The basic gameplay of Halo didn’t need much work, but 343 upgraded features where it made sense. The addition of sprinting is helpful, but you’ll likely wish it was joined by iron sights, at least for some of the awesome new guns you’ll pick up. It’s not that it’s necessary–far from it–but with so many other elements shifting forward it feels out of place when zooming in on a pistol changes the entire screen. Other elements where it tried to evolve, such as canned assassination animations when you melee enemies from behind, fall flat, as it puts visual flare over gameplay, since you’re still vulnerable to gunfire while Chief throws an enemy down and stabs him.
The aforementioned changes definitely makes things feel more advanced, and help the multiplayer side of Halo–which has always been among the best when it comes to online shooters–catch up with the competition. Sprinting is joined by Ordinance Drops (similar to kill streak rewards), weapon and item loadouts, and deeper customization to allow you to create the Spartan that’s right for you. These definitely help modernize the Halo experience, even if they only have it falling in line with the modern era of shooters, instead of actually speeding past them. Multiplayer has also been given context, tying into the lore that the United Nations Space Command has partially revived the Spartan project in Master Chief’s absence. All multiplayer now falls after the “Infinity” moniker, a part of the game where squads of soldiers compete in wargames to up their skill, fighting in typical Halo multiplayer battles.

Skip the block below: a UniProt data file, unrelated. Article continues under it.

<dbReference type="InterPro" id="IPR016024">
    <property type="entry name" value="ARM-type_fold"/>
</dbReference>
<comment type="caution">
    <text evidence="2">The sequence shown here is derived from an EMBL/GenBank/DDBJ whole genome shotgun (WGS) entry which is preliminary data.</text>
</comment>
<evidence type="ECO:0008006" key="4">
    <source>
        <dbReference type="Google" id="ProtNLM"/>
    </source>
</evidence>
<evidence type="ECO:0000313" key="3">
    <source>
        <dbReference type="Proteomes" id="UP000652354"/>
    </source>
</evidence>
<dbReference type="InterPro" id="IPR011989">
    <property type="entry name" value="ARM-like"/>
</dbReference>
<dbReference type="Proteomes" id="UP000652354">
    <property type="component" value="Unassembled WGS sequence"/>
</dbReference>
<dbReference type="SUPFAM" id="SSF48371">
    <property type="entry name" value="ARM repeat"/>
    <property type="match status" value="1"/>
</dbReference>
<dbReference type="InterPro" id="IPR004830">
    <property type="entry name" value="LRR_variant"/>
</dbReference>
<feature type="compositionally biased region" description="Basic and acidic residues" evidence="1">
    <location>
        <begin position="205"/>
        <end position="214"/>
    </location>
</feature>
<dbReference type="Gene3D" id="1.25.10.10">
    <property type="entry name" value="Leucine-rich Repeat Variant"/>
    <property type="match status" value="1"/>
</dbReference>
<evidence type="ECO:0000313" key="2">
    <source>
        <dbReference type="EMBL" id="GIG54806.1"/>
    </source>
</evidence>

The area where Halo 4 truly revolutionizes is with Spartan Ops, a new cooperative story mode that’ll be rolled out weekly following release. Spartan Ops follows a squad of Spartans as they take on different operations around the galaxy. Built for co-op play, these free mini-missions are absolutely thrilling, providing classic Halo campaign battles in an episodic, easy-to-digest nature. The idea that five new missions will be available each week for ten weeks–adding around four or five hours of gameplay a month–nearly makes up for the abridged campaign, and we’re excited to see how it changes in the months following release, providing a glimpse into what may truly be the future of gaming. Or at least the future of post-release support for a game.
While 343 builds on the world, expands on characters, and adds to the lore of the Halo universe, its greatest focus in Halo 4 was investing in Master Chief–and a wise investment it was. By doing this, 343 Industries’ Halo 4 establishes itself not as “the next” Halo game, or “another sequel,” but instead opts to be a new beginning for the franchise–one with more commitment to its characters. It’s refreshing to see the series admit its shortcomings and catch up with its contemporaries without sacrificing what makes it unique, and that’s just what Halo 4 does, creating a name for itself without relying on its popularity, and getting us excited to start, continue, and one day finish the fight all over again.
This game was reviewed for the Xbox 360 at a review event.